ON February 24, 2021, Pres. Biden revoked Trump’s immigration ban for immigrant visa applicants, which was scheduled to expire March 31, 2021. What this means is that, subject to COVID-19 restrictions and social distancing, embassies should now start scheduling people for their immigrant visa interviews immediately. (The ban is still in effect for non-immigrants, such as H-1B, L-1, etc.)
As a recap, Trump issued “immigration bans,” in April and June 2020, and extended both in December 2020. The first, proclamation, 10014, suspended the entry of immigrants who were petitioned by family members and employers. The Second proclamation,10052, suspended entry of non-immigrants applying for certain work visas, such as H1B, L-1, and H2B. Then, proclamation 10131 in December 2020, just as Trump was to leave office, extended both bans through March 31, 2021.
In Pres. Biden’s proclamation revoking Trump’s earlier immigration ban, he states that the Trump immigration ban “does not advance the interests of the United States. To the contrary, it harms the United States, including preventing certain family members of U.S. citizens and lawful permanent residents from joining families here. It also harms industries in the United States that utilize talent from around the world.” Pres. Biden further found that the entry of these applicants “is not detrimental to the interests of the United States,” as Trump had originally declared.
He also instructed the Secretary of State, Secretary of Labor, and Secretary of Homeland Security to review all their policies, orders, and the like that had been issued as a result of Trump’s immigration ban, and revise their guidance “consistent with the policy set forth in this proclamation.”
With Biden’s revocation of these bans, applicants for immigrant visas abroad will not have to wait until April 2021 before they can be scheduled for interviews — instead, embassies can already start scheduling now.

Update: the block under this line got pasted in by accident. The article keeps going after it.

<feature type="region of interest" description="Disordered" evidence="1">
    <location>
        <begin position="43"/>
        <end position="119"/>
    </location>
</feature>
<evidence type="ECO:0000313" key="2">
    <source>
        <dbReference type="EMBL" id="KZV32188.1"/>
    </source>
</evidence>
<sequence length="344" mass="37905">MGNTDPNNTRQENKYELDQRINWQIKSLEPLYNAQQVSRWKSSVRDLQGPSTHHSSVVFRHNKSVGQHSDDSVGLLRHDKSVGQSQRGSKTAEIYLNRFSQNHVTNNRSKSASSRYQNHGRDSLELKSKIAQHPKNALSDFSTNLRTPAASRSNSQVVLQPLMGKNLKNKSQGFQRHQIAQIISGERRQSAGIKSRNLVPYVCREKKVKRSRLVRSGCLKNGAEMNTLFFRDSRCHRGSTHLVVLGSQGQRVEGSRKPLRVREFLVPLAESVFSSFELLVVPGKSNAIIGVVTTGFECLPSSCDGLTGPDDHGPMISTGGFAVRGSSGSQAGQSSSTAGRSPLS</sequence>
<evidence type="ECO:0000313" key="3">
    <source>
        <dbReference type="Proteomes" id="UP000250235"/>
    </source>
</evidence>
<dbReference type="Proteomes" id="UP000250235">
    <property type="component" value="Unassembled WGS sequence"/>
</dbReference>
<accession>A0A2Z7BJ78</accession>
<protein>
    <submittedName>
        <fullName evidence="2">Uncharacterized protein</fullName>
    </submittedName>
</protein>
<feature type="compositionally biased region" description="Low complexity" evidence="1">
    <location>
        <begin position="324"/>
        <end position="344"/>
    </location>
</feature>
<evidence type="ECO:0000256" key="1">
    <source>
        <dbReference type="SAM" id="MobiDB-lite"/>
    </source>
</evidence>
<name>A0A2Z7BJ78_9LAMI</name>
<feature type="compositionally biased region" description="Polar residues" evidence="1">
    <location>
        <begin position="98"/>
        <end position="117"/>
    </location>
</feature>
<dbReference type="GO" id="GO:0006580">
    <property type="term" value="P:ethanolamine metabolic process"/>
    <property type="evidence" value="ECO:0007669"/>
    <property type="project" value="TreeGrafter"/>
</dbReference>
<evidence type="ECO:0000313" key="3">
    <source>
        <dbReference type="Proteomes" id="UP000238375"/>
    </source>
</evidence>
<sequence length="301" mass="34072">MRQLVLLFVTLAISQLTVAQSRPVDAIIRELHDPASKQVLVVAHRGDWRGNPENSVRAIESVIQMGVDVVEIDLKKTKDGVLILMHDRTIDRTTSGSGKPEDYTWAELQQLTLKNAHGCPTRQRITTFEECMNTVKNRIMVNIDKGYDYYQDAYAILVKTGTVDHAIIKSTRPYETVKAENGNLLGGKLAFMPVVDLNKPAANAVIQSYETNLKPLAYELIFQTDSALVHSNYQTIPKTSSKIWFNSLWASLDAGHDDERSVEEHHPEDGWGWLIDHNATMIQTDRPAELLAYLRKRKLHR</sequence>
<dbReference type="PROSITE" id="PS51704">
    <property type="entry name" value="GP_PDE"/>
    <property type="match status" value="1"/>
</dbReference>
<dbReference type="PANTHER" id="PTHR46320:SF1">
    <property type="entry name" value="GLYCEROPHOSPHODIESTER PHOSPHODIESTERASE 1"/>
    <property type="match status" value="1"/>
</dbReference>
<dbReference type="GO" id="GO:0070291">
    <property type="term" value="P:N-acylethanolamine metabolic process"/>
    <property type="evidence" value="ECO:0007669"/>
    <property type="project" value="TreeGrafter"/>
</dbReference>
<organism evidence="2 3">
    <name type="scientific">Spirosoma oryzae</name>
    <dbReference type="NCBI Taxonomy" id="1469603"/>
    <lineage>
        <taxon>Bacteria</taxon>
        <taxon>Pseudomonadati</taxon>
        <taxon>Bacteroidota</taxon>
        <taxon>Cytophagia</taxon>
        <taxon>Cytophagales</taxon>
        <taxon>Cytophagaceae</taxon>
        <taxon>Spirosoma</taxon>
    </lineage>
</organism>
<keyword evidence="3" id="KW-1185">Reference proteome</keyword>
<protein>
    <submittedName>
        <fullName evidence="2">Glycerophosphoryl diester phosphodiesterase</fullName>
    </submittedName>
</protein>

However, I think it is wise to wait for further instructions or guidance on how to go about scheduling or rescheduling interviews.
1. There might be changes in the requirements: it could be that new medical exams or police clearance are required because existing ones have expired.
2. New application fees may be required in submitting new immigrant visa applications.
3. There are also other administrative and operational considerations. For example, if a person was already interviewed, but the ban was imposed before their visa was issued, or their visa expired, do they need to be scheduled for another interview?
4. Even though the immigration ban has been revoked, the COVID-19 pandemic is still with us, and embassies are not operating at full capacity, and may not be able to schedule interviews as quickly as we would like. Remember, it’s been almost been a year since people have been scheduled for visa interviews, so there is definitely a backlog.
5. Also, as the website of the U.S. embassy in Manila reminds us, all airline passengers to the United States ages two years and older, including U.S. citizens, must provide a negative COVID-19 viral test taken within three calendar days of travel. Or, they may provide documentation from a licensed health care provider of having recovered from COVID-19 in the 90 days preceding travel. So even if the visa is issued, the person will need a COVID-19 test to enter the U.S. COVID-19 testing is not as easily accessible, depending on which country the person is coming from.
6. Public charge, affidavit of support, evaluating if the sponsor received public benefits, age and health of beneficiary and if they are likely to rely on public assistance, are still the subject of litigation.
I know the immigration ban has affected so many people. Every day I hear my clients express their frustration of being outside the U.S. waiting for a long time for their visas or longing to be reunited with their families. I understand how frustrating this can be, and this is why I write these columns, not only to keep you updated and informed, but also because I am dedicated in helping my clients achieve their American Dream.